Not in game play, but in current literature, you can go to the Dragon Reborn novels by Robert Jordan where it seemed everyone who was able to use magic was a sorcerer. Some excelled in healing, illusion, damage, etc.

    They used raw energy to heal, teleport, create magic items, and alter their physical forms. The ability to use some "spells" were based on gender in the early books, but then it became apparent that either gender could "cast" spells of any type, just some were better than others. All of them were able to touch the "source" and use the power.
    I have considered allowing sorcerers some healing magic. I think it fits the concept well enough. And then leave it to the sages and wizards to continue to debate why they remain unable to develop arcane spells that can heal. In the Realms this fits with the description of spellfire, which I think that to a large degree is simply a person gifted with a very strong tie to the weave, moreso than your average sorcerer.

  4. #124
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    nevermind
    Last edited by Mistwell; Tuesday, 1st August, 2017 at 05:25 AM.

  5. #125
    bump
    Last edited by ScuroNotte; Tuesday, 1st August, 2017 at 05:50 AM.

  6. #126
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    Edit - Scur and I just clarified something...no reason to derail the thread, it's resolved.
    Last edited by Mistwell; Tuesday, 1st August, 2017 at 07:37 PM.

  7. #127
    Didn't notice the retraction Mist. I edited my post twice, each time the system froze.

  8. #128
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    Quote Originally Posted by CapnZapp View Post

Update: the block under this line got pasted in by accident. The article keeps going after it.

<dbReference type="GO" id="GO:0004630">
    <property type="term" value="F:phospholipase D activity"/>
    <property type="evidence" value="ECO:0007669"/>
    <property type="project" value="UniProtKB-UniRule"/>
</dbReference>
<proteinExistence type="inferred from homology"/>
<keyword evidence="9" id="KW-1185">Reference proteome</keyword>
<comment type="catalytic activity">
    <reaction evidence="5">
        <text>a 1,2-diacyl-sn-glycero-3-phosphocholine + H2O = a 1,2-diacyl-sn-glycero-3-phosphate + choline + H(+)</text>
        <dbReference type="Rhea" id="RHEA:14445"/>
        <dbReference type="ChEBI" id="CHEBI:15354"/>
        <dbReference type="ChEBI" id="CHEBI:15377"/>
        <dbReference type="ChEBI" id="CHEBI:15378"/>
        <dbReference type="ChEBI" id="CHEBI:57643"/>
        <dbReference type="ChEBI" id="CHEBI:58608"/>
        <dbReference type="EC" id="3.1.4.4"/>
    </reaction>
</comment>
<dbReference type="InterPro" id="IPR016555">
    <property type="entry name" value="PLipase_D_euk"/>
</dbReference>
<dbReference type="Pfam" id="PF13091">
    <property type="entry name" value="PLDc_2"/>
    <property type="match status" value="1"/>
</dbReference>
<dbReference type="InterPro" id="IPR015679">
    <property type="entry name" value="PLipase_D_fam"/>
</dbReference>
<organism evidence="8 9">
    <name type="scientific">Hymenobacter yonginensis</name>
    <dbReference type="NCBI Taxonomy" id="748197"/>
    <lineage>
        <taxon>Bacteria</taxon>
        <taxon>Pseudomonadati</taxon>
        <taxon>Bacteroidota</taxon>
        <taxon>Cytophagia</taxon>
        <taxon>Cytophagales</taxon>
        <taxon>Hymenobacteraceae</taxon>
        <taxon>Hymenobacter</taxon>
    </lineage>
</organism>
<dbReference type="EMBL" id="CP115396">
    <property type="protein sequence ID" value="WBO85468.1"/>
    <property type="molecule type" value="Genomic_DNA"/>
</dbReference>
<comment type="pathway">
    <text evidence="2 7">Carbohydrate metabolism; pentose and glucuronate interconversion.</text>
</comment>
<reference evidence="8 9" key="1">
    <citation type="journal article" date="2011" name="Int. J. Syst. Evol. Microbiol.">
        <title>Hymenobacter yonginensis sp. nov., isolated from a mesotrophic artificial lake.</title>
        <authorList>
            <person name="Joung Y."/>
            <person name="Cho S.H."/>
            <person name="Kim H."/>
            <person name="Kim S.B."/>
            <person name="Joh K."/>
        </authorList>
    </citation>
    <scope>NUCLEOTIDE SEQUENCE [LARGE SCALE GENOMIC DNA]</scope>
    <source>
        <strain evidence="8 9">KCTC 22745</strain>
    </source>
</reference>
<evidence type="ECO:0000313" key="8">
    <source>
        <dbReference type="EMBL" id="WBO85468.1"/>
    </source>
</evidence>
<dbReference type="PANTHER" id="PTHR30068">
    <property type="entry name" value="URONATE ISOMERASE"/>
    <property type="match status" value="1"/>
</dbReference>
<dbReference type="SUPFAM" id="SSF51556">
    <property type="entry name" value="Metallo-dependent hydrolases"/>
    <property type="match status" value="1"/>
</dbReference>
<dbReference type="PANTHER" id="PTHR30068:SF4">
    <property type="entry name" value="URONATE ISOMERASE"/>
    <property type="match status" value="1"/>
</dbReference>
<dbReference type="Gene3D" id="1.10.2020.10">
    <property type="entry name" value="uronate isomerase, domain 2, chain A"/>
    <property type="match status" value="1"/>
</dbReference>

A truly great sorcerer class would have extensive support for various elemental-themed builds.
    That'd improve the Dragon sub-class.

    Maybe each sub-class - or elemental flavor w/in the Draconic one - could get an automatic, possibly unique, metamagic - as well as some automatic extra spells known.
    Ideally replacing the metamagic monopoly.
    ...
    Then most of the current metamagic options - that have a quite cerebral feel - could be repackaged for general use (mainly Wizard and Psion).
    Usually this only happens to the fighter: try to improve on a class only to have its toys given away.

    The sorcerer languishes in 5e because spontaneous casting was given away. Solution? Also give away metamagic?

    No. Return the prepped casters to Vancian, if they want metamagic there can be a feat for one (like so many other class features that can be poached that way), and pay by prepping into a higher level slot, like in 3e.
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  9. #129
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    For those that are interested, here's the work-in-progress for my sorcerer. Obviously this is a huge change from the core, and it's designed with my campaign in mind. For the moment it still maintains the meta-magic focus using sorcery points (which are separate from spell points). The spell point system is tough to do well, so I'm still working on that. I might modify it into a short rest ability with fewer spell points, similar to the warlock. I think that fits the class concept very well, where a sorcerer has a more direct (and more ready) access to shaping the Weave, since they don't have to prepare spells.

    https://docs.google.com/document/d/1...it?usp=sharing

  10. #130
    Quote Originally Posted by Ilbranteloth View Post
    I have considered allowing sorcerers some healing magic. I think it fits the concept well enough. And then leave it to the sages and wizards to continue to debate why they remain unable to develop arcane spells that can heal. In the Realms this fits with the description of spellfire, which I think that to a large degree is simply a person gifted with a very strong tie to the weave, moreso than your average sorcerer.
    I would love a Spellfire Sorceror Origin! They, should do that.